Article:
Minus Ego I Renouncing. Disappearing. Sharing (Preview)
Opening: October 6th, 7pm
Full exhibition October 7 to December 22, 2016, Mon–Fri 9–21h, Sat 10–14h
Goethe-Institut Barcelona, Roger de Flor 224, Barcelona
In the era of the narcissist selfie it is both urgent and necessary to reflect on the nature of Ego, on how it influences and affects our existence. As stated by Alejandro Jodorowski: “The ego is a cage with no bird that believes it’s a bird with no cage”. Surface and appearance become the system and rules that drive our actions. Egotism permeates political and social life and egos grow as strong, unsustainable and destructive entities that benefit neither the individual nor the collective.
Ideologies, propaganda, seductive corporate messages, hyper-productivity and the astute architecture of capitalism, compose the elements of that cage which oppresses the essence and enhances the ego.
Kaja Silverman, a psychoanalytic theorist who has studied the links between the ego, the gaze, the look and image, considers Lacan and Freud’s well-known perspective on the ego: “Lacan proposes that the ego comes into existence the moment when the infant subject first apprehends the image of its body within a reflective surface, and is itself a mental refraction of that image. Thus, the ego is the representation of a corporal representation”. She also underlines: “In The Ego and the Id, Freud maintains that the ego is ‘first and foremost, a bodily ego; it is not merely a surface entity, but is itself the projection of a surface’”.
How can we free ourselves from the ego’s cage? How can we move from optical consciousness, the threshold of the visible, the material surface towards the imperceptible self, the essence, mind consciousness? What’s behind our mirror-image?
Minus Ego is an exhibition addressing universal and timeless questions of “ego”, focusing on the challenging aspects of its reduction as well as on a search for the contemplative essence.
What do we refer to when talking about “ego reduction”? Is it about renouncing? Is it about disappearing? Perhaps, sharing? Is it related to silence? Is it about creating different relationships with people, ideas and contexts?
The complexity and diversity of the ego is a central issue in the life of every human and has been analysed from the perspective of philosophy, psychology, ethics, mysticism, religion, politics and culture in different times and spaces. The exploration of ego goes hand in hand with the evolution of humankind and thinking: from the psychic apparatus [id, ego and superego] defined by Sigmund Freud; or the radical individual autonomy proclaimed by Max Stirner; to the multiple senses of annihilation, fading, fusion, dissolution or illusion that we could find in different spiritual beliefs, rituals and practices.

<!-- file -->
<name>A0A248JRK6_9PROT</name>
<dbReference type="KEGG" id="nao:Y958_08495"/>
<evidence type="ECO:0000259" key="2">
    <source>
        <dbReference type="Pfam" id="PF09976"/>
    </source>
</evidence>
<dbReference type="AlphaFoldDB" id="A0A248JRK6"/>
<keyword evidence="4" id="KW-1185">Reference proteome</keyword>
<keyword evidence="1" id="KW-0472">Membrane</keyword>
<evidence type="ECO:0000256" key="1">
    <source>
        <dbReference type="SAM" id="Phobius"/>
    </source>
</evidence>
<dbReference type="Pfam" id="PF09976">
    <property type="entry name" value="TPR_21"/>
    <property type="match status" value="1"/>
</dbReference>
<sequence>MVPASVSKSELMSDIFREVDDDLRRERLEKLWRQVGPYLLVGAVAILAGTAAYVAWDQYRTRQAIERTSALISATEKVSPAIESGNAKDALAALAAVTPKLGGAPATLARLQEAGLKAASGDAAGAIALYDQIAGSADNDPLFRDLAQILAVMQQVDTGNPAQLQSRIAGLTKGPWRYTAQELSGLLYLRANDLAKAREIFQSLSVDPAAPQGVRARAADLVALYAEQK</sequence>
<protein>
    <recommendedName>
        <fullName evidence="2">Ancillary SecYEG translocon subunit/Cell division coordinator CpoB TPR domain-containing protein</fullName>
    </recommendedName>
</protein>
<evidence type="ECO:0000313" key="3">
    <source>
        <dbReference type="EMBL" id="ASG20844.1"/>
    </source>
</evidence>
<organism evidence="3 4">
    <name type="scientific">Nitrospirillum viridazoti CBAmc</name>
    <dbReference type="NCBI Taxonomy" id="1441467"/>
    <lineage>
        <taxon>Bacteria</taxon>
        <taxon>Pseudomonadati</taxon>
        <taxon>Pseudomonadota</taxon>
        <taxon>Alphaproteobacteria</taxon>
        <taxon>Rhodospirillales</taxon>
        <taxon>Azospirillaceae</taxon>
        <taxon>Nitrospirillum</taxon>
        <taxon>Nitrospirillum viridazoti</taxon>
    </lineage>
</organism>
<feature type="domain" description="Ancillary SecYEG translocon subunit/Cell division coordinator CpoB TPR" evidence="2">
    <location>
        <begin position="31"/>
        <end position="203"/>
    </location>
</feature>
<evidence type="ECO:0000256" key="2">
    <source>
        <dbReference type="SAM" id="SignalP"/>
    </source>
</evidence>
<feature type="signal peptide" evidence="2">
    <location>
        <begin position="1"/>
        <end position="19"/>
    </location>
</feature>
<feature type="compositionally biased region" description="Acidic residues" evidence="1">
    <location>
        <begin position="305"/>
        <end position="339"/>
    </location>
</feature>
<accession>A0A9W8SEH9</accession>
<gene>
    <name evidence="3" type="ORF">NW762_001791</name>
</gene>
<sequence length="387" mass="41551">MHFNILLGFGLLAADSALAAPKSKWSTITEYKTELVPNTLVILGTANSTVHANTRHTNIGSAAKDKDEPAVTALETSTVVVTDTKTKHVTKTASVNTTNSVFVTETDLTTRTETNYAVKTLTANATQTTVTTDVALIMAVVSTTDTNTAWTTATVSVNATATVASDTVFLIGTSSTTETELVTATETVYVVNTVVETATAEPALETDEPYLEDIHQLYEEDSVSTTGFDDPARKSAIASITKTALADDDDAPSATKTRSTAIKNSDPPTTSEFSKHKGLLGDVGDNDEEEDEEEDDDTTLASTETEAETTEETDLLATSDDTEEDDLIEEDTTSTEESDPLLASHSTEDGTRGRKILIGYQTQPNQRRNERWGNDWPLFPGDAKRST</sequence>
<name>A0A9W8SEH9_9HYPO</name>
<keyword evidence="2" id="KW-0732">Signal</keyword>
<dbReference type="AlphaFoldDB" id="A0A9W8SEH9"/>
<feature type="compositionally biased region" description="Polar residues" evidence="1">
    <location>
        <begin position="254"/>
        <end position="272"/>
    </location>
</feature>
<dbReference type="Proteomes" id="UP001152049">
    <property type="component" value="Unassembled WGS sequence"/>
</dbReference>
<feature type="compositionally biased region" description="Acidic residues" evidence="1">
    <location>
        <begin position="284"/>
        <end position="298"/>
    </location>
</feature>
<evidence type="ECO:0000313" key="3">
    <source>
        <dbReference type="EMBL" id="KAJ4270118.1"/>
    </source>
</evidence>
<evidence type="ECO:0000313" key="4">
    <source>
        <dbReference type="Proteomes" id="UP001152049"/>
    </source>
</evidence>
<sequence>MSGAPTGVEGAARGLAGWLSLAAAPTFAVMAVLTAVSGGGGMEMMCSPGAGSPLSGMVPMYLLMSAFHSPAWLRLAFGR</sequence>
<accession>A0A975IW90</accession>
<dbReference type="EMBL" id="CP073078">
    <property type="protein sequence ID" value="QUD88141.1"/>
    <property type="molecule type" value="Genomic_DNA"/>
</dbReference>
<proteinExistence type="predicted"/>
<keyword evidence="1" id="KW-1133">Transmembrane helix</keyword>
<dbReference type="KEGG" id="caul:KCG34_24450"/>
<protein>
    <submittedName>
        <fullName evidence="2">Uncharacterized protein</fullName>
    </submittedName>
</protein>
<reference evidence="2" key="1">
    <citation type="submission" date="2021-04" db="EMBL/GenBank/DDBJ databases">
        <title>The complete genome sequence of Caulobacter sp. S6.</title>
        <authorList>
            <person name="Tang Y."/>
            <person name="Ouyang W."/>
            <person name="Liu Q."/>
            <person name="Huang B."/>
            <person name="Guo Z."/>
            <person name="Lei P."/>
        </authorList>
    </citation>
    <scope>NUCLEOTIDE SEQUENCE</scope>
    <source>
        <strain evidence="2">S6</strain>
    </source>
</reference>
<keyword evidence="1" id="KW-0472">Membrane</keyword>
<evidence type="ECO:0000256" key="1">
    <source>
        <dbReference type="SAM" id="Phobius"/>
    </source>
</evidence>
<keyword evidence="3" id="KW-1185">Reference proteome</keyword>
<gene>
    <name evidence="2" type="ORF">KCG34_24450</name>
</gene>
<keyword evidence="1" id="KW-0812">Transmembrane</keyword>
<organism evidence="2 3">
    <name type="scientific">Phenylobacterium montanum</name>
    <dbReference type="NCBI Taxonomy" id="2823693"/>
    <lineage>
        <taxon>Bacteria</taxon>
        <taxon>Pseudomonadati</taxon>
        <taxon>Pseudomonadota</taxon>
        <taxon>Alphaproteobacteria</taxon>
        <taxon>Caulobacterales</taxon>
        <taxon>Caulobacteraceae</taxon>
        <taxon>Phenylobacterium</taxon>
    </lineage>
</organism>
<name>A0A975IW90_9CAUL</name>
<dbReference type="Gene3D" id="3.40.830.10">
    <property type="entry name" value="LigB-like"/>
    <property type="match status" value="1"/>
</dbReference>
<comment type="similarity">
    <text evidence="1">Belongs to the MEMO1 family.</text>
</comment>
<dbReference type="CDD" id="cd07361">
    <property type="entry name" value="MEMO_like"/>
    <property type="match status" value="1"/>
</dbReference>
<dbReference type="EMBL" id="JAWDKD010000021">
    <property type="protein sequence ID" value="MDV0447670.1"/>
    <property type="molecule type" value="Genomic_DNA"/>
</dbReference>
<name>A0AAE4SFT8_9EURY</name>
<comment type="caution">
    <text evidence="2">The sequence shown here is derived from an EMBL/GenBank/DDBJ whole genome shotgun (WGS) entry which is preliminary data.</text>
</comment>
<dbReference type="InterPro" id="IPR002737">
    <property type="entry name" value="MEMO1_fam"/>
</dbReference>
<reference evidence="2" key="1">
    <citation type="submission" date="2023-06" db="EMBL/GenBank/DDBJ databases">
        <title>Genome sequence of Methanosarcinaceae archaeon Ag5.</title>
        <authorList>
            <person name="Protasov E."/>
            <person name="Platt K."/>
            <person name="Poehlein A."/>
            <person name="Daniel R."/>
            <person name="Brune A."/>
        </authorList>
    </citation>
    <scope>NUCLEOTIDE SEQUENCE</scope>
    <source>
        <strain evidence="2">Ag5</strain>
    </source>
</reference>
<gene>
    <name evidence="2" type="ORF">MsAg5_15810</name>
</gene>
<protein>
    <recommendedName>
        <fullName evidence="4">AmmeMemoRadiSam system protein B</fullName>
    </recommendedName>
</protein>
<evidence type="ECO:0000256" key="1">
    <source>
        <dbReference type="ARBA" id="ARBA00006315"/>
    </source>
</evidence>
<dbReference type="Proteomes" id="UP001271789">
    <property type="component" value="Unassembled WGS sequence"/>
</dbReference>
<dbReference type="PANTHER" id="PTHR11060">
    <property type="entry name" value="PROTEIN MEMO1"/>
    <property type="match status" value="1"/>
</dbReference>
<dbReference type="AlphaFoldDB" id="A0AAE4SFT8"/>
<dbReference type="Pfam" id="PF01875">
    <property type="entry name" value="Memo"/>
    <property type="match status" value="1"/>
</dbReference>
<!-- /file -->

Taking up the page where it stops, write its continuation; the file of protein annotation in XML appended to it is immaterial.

The transient passage of life, the concept of impermanence, the Buddhist Anicca, the Fanaa vision in Sufism, the Hindu concept of Samadhi, the Pali term Nekkhamma, the active nihilism of Nietzsche’s philosophy, Heidegger’s Mitsein or Vattimo’s ‘weak thought’, all deal – in one way or another – with the idea of renouncing and disappearing.
These main notions – renouncing, disappearing and sharing – compose the reflections on ‘Minus Ego’, dig into the idea of essence and raise different questions and thoughts concerning the structure, definition, position and composition of ego.
The ‘Minus Ego’ project explores both the convergences and divergences of ego, its dependency and independency, its eternity and impermanence. Reflecting on this from within artistic contexts — themselves often filled with egotism — will provide an opportunity to explore the spirit and nature of ‘I’, ‘Self’, ‘Ego’ from different perspectives and their relationships with the ‘We’, the ‘Other’ and different ‘systems and superstructures’.
The different works forming the exhibition reveal the many possible interpretations of the ‘Minus Ego’ concept. Envisioned as a research and exhibition project, ‘Minus Ego’ will be developed through several steps in different places and times, changing and transforming itself just as egos and identities do.
Marko Schiefelbein (Berlin preview), and in Barcelona: Thilo Droste, Christoph Schwarz, Jordi Tolosa, Toni Serra, Abu Ali, Jakob & Manila Bartnik, Kimsooja, Susanne Bosch, Michael Wesely, and Antoni Tàpies.
Curated by: Herman Bashiron Mendolicchio
Herman Bashiron Mendolicchio holds an International PhD in “Art History, Theory and Criticism” from the University of Barcelona. He is a faculty member and core advisor at Transart Institute (NY-Berlin) and has worked as a Postdoctoral Visiting Researcher at United Nations University - Institute on Globalization, Culture and Mobility (UNU-GCM). He is invited Professor of the Cultural Management Programme of the University of Barcelona.
His current lines of research involve the subjects of intercultural processes, globalization, participation and mobility in contemporary art and cultural policies; the concepts of utopia, journey, mysticism and nomadism; the interactions between artistic, educational, media and cultural practices in the Mediterranean and the cultural cooperation between Asia and Europe.
He has participated in several international conferences and developed projects and research residencies in Europe, Asia, USA and the Middle East. As an art critic, editor and independent curator he collaborates with international organizations and institutions and writes extensively for several magazines and journals. He is Editorial contributor at Culture360 – Asia-Europe Foundation (ASEF), Managing Editor at ELSE – Transart Institute, and co-founder of the Platform for Contemporary Art and Thought, InterArtive.